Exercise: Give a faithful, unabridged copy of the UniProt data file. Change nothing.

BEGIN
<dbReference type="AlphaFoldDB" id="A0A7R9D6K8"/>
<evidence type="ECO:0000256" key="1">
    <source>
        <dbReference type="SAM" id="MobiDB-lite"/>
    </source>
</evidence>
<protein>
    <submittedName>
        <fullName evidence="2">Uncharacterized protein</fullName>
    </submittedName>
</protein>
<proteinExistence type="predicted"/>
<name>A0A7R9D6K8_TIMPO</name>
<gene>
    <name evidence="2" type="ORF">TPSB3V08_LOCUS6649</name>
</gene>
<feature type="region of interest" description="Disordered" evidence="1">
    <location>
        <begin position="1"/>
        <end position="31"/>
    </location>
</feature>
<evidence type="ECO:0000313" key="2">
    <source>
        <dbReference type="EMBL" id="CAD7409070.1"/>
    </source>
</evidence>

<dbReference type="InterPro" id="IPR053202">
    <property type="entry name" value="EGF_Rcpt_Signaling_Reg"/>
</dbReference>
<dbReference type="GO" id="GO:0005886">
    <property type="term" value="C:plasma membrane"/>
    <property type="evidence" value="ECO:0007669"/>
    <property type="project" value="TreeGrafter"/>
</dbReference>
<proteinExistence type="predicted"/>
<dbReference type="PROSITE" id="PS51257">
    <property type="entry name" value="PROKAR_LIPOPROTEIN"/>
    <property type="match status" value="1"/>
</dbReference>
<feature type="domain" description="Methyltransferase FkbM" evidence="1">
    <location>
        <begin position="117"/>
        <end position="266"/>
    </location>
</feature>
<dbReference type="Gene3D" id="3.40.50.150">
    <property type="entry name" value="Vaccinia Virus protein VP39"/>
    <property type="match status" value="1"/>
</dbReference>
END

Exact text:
<dbReference type="AlphaFoldDB" id="A0A7R9D6K8"/>
<evidence type="ECO:0000256" key="1">
    <source>
        <dbReference type="SAM" id="MobiDB-lite"/>
    </source>
</evidence>
<protein>
    <submittedName>
        <fullName evidence="2">Uncharacterized protein</fullName>
    </submittedName>
</protein>
<proteinExistence type="predicted"/>
<name>A0A7R9D6K8_TIMPO</name>
<gene>
    <name evidence="2" type="ORF">TPSB3V08_LOCUS6649</name>
</gene>
<feature type="region of interest" description="Disordered" evidence="1">
    <location>
        <begin position="1"/>
        <end position="31"/>
    </location>
</feature>
<evidence type="ECO:0000313" key="2">
    <source>
        <dbReference type="EMBL" id="CAD7409070.1"/>
    </source>
</evidence>

<dbReference type="InterPro" id="IPR053202">
    <property type="entry name" value="EGF_Rcpt_Signaling_Reg"/>
</dbReference>
<dbReference type="GO" id="GO:0005886">
    <property type="term" value="C:plasma membrane"/>
    <property type="evidence" value="ECO:0007669"/>
    <property type="project" value="TreeGrafter"/>
</dbReference>
<proteinExistence type="predicted"/>
<dbReference type="PROSITE" id="PS51257">
    <property type="entry name" value="PROKAR_LIPOPROTEIN"/>
    <property type="match status" value="1"/>
</dbReference>
<feature type="domain" description="Methyltransferase FkbM" evidence="1">
    <location>
        <begin position="117"/>
        <end position="266"/>
    </location>
</feature>
<dbReference type="Gene3D" id="3.40.50.150">
    <property type="entry name" value="Vaccinia Virus protein VP39"/>
    <property type="match status" value="1"/>
</dbReference>